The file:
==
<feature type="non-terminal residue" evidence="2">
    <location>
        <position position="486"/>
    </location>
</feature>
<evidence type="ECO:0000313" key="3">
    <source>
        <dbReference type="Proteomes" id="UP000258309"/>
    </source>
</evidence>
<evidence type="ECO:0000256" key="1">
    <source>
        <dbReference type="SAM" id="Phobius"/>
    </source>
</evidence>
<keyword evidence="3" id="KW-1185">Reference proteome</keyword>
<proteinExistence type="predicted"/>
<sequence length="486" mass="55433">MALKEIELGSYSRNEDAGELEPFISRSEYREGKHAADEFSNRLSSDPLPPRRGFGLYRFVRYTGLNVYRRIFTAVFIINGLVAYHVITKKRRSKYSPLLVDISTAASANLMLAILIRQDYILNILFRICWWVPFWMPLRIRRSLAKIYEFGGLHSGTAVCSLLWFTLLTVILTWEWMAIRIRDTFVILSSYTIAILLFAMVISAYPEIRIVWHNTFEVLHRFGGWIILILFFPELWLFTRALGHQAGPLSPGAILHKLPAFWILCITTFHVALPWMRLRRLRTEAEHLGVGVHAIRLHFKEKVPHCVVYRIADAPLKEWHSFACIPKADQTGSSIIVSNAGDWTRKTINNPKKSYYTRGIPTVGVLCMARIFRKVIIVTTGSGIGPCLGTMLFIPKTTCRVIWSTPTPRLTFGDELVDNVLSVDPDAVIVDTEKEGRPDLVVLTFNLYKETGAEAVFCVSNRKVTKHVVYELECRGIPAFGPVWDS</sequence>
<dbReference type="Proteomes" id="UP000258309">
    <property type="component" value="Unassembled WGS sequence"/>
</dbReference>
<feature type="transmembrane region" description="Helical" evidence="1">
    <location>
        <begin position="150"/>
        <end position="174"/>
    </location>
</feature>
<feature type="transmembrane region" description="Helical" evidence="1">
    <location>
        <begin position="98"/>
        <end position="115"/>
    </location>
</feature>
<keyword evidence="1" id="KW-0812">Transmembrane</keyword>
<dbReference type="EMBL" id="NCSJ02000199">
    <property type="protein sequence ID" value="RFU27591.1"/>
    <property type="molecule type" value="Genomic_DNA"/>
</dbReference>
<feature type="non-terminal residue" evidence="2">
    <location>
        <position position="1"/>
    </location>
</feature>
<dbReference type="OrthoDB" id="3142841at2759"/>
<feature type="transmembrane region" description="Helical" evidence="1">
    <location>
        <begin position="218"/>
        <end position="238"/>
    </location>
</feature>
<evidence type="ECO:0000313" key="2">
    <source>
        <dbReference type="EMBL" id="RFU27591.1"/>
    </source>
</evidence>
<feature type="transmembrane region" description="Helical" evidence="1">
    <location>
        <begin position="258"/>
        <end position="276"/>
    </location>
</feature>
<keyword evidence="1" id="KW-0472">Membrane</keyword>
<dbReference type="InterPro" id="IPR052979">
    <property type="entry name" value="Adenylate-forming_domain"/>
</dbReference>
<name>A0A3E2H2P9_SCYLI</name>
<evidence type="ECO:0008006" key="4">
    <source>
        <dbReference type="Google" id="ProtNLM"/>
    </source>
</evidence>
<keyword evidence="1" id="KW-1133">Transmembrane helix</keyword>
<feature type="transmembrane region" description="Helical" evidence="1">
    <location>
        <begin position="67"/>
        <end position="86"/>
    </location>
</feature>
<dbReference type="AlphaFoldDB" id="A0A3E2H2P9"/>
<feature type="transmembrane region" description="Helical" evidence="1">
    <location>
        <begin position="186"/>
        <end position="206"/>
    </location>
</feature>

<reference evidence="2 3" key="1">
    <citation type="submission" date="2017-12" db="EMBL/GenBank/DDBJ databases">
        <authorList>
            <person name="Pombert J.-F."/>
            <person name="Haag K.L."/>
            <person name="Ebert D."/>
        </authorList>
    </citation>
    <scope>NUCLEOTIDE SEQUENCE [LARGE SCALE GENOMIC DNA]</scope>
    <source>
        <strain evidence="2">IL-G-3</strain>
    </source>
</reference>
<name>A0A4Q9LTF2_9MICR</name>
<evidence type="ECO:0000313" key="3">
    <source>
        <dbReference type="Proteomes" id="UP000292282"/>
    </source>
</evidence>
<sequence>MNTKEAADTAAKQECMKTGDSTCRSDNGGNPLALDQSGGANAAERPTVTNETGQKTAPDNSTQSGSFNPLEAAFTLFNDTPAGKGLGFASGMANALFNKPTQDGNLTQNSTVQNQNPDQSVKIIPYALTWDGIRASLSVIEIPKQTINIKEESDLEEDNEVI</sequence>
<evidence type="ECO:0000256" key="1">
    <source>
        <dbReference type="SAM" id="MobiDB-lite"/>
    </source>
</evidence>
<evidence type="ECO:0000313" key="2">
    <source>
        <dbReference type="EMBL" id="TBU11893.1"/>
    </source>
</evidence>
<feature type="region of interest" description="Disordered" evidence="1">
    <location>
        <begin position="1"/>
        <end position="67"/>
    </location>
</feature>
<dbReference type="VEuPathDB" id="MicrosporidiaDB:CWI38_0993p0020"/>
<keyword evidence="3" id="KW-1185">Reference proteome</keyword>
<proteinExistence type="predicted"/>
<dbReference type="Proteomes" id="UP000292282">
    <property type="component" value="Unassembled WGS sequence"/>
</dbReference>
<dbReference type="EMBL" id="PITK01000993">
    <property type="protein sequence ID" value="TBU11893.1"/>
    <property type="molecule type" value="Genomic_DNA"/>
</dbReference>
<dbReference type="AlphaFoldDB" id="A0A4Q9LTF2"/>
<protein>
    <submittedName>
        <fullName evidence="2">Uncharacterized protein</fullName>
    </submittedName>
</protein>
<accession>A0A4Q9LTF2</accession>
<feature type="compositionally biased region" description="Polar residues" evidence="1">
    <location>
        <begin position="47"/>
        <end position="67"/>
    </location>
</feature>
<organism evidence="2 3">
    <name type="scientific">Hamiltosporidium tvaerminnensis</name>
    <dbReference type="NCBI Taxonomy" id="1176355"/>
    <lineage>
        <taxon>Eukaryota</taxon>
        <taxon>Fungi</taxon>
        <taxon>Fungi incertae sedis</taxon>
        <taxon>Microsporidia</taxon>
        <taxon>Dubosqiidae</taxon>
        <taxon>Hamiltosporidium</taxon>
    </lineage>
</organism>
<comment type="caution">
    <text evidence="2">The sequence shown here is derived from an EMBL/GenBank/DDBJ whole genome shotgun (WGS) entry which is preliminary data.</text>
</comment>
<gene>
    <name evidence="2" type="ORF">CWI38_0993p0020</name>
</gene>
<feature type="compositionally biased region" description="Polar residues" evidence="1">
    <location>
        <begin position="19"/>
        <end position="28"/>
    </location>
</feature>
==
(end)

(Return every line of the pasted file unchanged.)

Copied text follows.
<feature type="non-terminal residue" evidence="2">
    <location>
        <position position="486"/>
    </location>
</feature>
<evidence type="ECO:0000313" key="3">
    <source>
        <dbReference type="Proteomes" id="UP000258309"/>
    </source>
</evidence>
<evidence type="ECO:0000256" key="1">
    <source>
        <dbReference type="SAM" id="Phobius"/>
    </source>
</evidence>
<keyword evidence="3" id="KW-1185">Reference proteome</keyword>
<proteinExistence type="predicted"/>
<sequence length="486" mass="55433">MALKEIELGSYSRNEDAGELEPFISRSEYREGKHAADEFSNRLSSDPLPPRRGFGLYRFVRYTGLNVYRRIFTAVFIINGLVAYHVITKKRRSKYSPLLVDISTAASANLMLAILIRQDYILNILFRICWWVPFWMPLRIRRSLAKIYEFGGLHSGTAVCSLLWFTLLTVILTWEWMAIRIRDTFVILSSYTIAILLFAMVISAYPEIRIVWHNTFEVLHRFGGWIILILFFPELWLFTRALGHQAGPLSPGAILHKLPAFWILCITTFHVALPWMRLRRLRTEAEHLGVGVHAIRLHFKEKVPHCVVYRIADAPLKEWHSFACIPKADQTGSSIIVSNAGDWTRKTINNPKKSYYTRGIPTVGVLCMARIFRKVIIVTTGSGIGPCLGTMLFIPKTTCRVIWSTPTPRLTFGDELVDNVLSVDPDAVIVDTEKEGRPDLVVLTFNLYKETGAEAVFCVSNRKVTKHVVYELECRGIPAFGPVWDS</sequence>
<dbReference type="Proteomes" id="UP000258309">
    <property type="component" value="Unassembled WGS sequence"/>
</dbReference>
<feature type="transmembrane region" description="Helical" evidence="1">
    <location>
        <begin position="150"/>
        <end position="174"/>
    </location>
</feature>
<feature type="transmembrane region" description="Helical" evidence="1">
    <location>
        <begin position="98"/>
        <end position="115"/>
    </location>
</feature>
<keyword evidence="1" id="KW-0812">Transmembrane</keyword>
<dbReference type="EMBL" id="NCSJ02000199">
    <property type="protein sequence ID" value="RFU27591.1"/>
    <property type="molecule type" value="Genomic_DNA"/>
</dbReference>
<feature type="non-terminal residue" evidence="2">
    <location>
        <position position="1"/>
    </location>
</feature>
<dbReference type="OrthoDB" id="3142841at2759"/>
<feature type="transmembrane region" description="Helical" evidence="1">
    <location>
        <begin position="218"/>
        <end position="238"/>
    </location>
</feature>
<evidence type="ECO:0000313" key="2">
    <source>
        <dbReference type="EMBL" id="RFU27591.1"/>
    </source>
</evidence>
<feature type="transmembrane region" description="Helical" evidence="1">
    <location>
        <begin position="258"/>
        <end position="276"/>
    </location>
</feature>
<keyword evidence="1" id="KW-0472">Membrane</keyword>
<dbReference type="InterPro" id="IPR052979">
    <property type="entry name" value="Adenylate-forming_domain"/>
</dbReference>
<name>A0A3E2H2P9_SCYLI</name>
<evidence type="ECO:0008006" key="4">
    <source>
        <dbReference type="Google" id="ProtNLM"/>
    </source>
</evidence>
<keyword evidence="1" id="KW-1133">Transmembrane helix</keyword>
<feature type="transmembrane region" description="Helical" evidence="1">
    <location>
        <begin position="67"/>
        <end position="86"/>
    </location>
</feature>
<dbReference type="AlphaFoldDB" id="A0A3E2H2P9"/>
<feature type="transmembrane region" description="Helical" evidence="1">
    <location>
        <begin position="186"/>
        <end position="206"/>
    </location>
</feature>

<reference evidence="2 3" key="1">
    <citation type="submission" date="2017-12" db="EMBL/GenBank/DDBJ databases">
        <authorList>
            <person name="Pombert J.-F."/>
            <person name="Haag K.L."/>
            <person name="Ebert D."/>
        </authorList>
    </citation>
    <scope>NUCLEOTIDE SEQUENCE [LARGE SCALE GENOMIC DNA]</scope>
    <source>
        <strain evidence="2">IL-G-3</strain>
    </source>
</reference>
<name>A0A4Q9LTF2_9MICR</name>
<evidence type="ECO:0000313" key="3">
    <source>
        <dbReference type="Proteomes" id="UP000292282"/>
    </source>
</evidence>
<sequence>MNTKEAADTAAKQECMKTGDSTCRSDNGGNPLALDQSGGANAAERPTVTNETGQKTAPDNSTQSGSFNPLEAAFTLFNDTPAGKGLGFASGMANALFNKPTQDGNLTQNSTVQNQNPDQSVKIIPYALTWDGIRASLSVIEIPKQTINIKEESDLEEDNEVI</sequence>
<evidence type="ECO:0000256" key="1">
    <source>
        <dbReference type="SAM" id="MobiDB-lite"/>
    </source>
</evidence>
<evidence type="ECO:0000313" key="2">
    <source>
        <dbReference type="EMBL" id="TBU11893.1"/>
    </source>
</evidence>
<feature type="region of interest" description="Disordered" evidence="1">
    <location>
        <begin position="1"/>
        <end position="67"/>
    </location>
</feature>
<dbReference type="VEuPathDB" id="MicrosporidiaDB:CWI38_0993p0020"/>
<keyword evidence="3" id="KW-1185">Reference proteome</keyword>
<proteinExistence type="predicted"/>
<dbReference type="Proteomes" id="UP000292282">
    <property type="component" value="Unassembled WGS sequence"/>
</dbReference>
<dbReference type="EMBL" id="PITK01000993">
    <property type="protein sequence ID" value="TBU11893.1"/>
    <property type="molecule type" value="Genomic_DNA"/>
</dbReference>
<dbReference type="AlphaFoldDB" id="A0A4Q9LTF2"/>
<protein>
    <submittedName>
        <fullName evidence="2">Uncharacterized protein</fullName>
    </submittedName>
</protein>
<accession>A0A4Q9LTF2</accession>
<feature type="compositionally biased region" description="Polar residues" evidence="1">
    <location>
        <begin position="47"/>
        <end position="67"/>
    </location>
</feature>
<organism evidence="2 3">
    <name type="scientific">Hamiltosporidium tvaerminnensis</name>
    <dbReference type="NCBI Taxonomy" id="1176355"/>
    <lineage>
        <taxon>Eukaryota</taxon>
        <taxon>Fungi</taxon>
        <taxon>Fungi incertae sedis</taxon>
        <taxon>Microsporidia</taxon>
        <taxon>Dubosqiidae</taxon>
        <taxon>Hamiltosporidium</taxon>
    </lineage>
</organism>
<comment type="caution">
    <text evidence="2">The sequence shown here is derived from an EMBL/GenBank/DDBJ whole genome shotgun (WGS) entry which is preliminary data.</text>
</comment>
<gene>
    <name evidence="2" type="ORF">CWI38_0993p0020</name>
</gene>
<feature type="compositionally biased region" description="Polar residues" evidence="1">
    <location>
        <begin position="19"/>
        <end position="28"/>
    </location>
</feature>